Japan Tsunami: One year later
TOKYO (AP/ ABC 7) – It has been a year since a tsunami struck and devastated parts of Japan.
Both U.S. President Barack Obama and Vice President Joe Biden issued statements on Friday marking the one year anniversary.
“As we mark one year since the catastrophic earthquake, tsunami, and nuclear disasters in Japan, Michelle and I join all Americans in honoring the memory of the 19,000 victims lost or missing. We continue to be inspired by the Japanese people, who faced unimaginable loss with extraordinary fortitude. Their resilience and determination to rebuild stronger than before is an example for us all,” Obama said in a statement.
“On this day when our thoughts and prayers are with the Japanese people in remembrance of the hardship faced one year ago, let us also celebrate the recovery underway in Japan and pay tribute to Japan’s unflagging dedication to bettering the lives of others throughout the world,” Obama said.
Just four hours after the tsunami swept into the Fukushima nuclear power plant, Japan's leaders knew the reactors could melt but kept their knowledge secret for months, showed reconstructed documents released Friday, almost a year after the disaster.
The statements come on the same day that documents revealed the initial fear about the extent of the Japanese crisis. At one point, then-Prime Minister Naoto Kan even feared the crisis could turn worse than Chernobyl.
The minutes of the government's crisis management meetings from March 11 - the day the earthquake and tsunami struck - until late December were not recorded and had to be reconstructed retroactively.
The documents illustrate the confusion, lack of information, delayed response and miscommunication among government, affected towns and plant officials, as some ministers expressed sense that nobody was in charge when the plant conditions quickly deteriorated.
The minutes quoted an unidentified official explaining that cooling functions of the reactors were kept running only by batteries that would last only eight hours.
"If temperatures in the reactor cores keep rising beyond eight hours, there is a possibility of meltdown," the official said during the first meeting that started about four hours after the magnitude 9.0 earthquake and tsunami hit the Fukushima Dai-ichi plant March 11, setting off the crisis.
Apparently the government tried to play down the severity of the damage. A spokesman for the Nuclear and Industrial Safety Agency was replaced after he slipped out a possibility of meltdown during a news conference March 12.
The plant operator, Tokyo Electric Power Co., acknowledged a partial meltdown much later, in May.
Top government spokesman Yukio Edano, who is now trade minister, urged other ministers to watch what they say to the public.
"We must provide information fast, but it must be accurate," Edano said on March 14"We must be clear about all our evaluations and judgment, and announce them only after we reach a decision."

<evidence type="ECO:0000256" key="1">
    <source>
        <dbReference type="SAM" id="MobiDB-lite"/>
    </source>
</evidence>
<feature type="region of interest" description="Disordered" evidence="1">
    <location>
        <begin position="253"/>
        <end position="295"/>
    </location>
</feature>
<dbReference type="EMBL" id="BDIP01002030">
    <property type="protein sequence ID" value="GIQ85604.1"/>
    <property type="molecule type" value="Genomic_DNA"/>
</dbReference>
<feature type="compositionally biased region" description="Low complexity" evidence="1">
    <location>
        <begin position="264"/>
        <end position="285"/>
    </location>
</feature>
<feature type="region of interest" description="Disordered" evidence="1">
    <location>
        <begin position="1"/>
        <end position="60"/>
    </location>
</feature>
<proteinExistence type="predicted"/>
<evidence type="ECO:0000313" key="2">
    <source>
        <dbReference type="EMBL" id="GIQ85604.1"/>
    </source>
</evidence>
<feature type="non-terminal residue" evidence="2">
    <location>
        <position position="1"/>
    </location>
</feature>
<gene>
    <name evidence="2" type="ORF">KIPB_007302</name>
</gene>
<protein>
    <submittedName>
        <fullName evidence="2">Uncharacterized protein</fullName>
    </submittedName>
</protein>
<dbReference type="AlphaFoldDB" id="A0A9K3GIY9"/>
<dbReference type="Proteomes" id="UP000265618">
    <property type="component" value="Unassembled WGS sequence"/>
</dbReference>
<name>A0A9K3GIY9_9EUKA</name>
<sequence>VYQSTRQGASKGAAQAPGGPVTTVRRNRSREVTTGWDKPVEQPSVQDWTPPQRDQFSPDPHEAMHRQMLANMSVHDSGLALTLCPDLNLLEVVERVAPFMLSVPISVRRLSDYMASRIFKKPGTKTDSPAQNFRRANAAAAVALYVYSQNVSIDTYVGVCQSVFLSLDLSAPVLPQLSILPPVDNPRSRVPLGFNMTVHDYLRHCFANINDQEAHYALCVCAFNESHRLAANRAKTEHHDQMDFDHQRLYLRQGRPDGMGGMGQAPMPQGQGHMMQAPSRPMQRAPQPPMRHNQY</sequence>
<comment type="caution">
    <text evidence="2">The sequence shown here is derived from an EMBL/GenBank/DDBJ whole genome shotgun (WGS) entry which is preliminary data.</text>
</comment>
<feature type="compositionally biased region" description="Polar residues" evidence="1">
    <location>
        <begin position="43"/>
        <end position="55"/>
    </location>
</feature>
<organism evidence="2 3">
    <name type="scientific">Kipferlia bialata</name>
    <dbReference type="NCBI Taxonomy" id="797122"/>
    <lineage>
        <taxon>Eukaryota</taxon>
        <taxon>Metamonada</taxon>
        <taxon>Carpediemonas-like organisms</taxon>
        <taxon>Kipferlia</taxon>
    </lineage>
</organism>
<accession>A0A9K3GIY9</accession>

While then-trade minister Banri Kaieda suggested on March 11 that residents within a 10-kilometer (6-mile) radius might have to be evacuated, the government ordered 1,800-plus residents within a 2-kilometer (1.2-mile) zone to leave. Then that expanded to 3 kilometers, then to 10 kilometers within two hours, and finally to 20 kilometers the next day.
Kan said that a 20-kilometer (12 mile) zone would suffice. After seeing a series of explosions and fires at reactor buildings, Kan on March 16 cautioned his Cabinet about a possibility that the Fukushima crisis could be worse than the Chernobyl accident in 1986.
Kan was particularly concerned about a spent fuel pool inside the No. 4 reactor building, which had the largest number of fuel rods and rising water temperature.
"We should worry about the Unit 4 pool, whose temperature has been on the rise," he said, adding that other spent fuel pools at the Fukushima Dai-ichi, as well as four others at the neighboring Dai-ni plant could also deteriorate.
"The amount of radiation that could be released from those reactors could be larger than Chernobyl. We must keep cooling the reactors, whatever it takes. It's going to be a long battle," he said, according to the minutes dated March 16.
It was nearly 10 days before one of his top nuclear advisers produced a worst-case scenario at his request. The March 25 paper, produced by the head of the Japan Atomic Energy Commission, warned that a disaster of that scale would require evacuating 30 million people from the greater Tokyo area. Fearing panic, the government kept the report a secret, but The Associated Press obtained it in January
The failure to record the minutes of the government's crisis management meetings properly has added to sharp public criticism about how the nuclear crisis was handled and deepened distrust of politicians and bureaucrats.
The minutes also showed top crisis managers were confused, causing miscommunication that left local officials and residents without crucial information needed for evacuation.
"Who is the leader of the actual operation? I get too many requests and appeals that are incoherent," Yoshihiro Katayama, internal affairs minister at the time, said at a March 15 meeting. "Nobody seems to be in charge."
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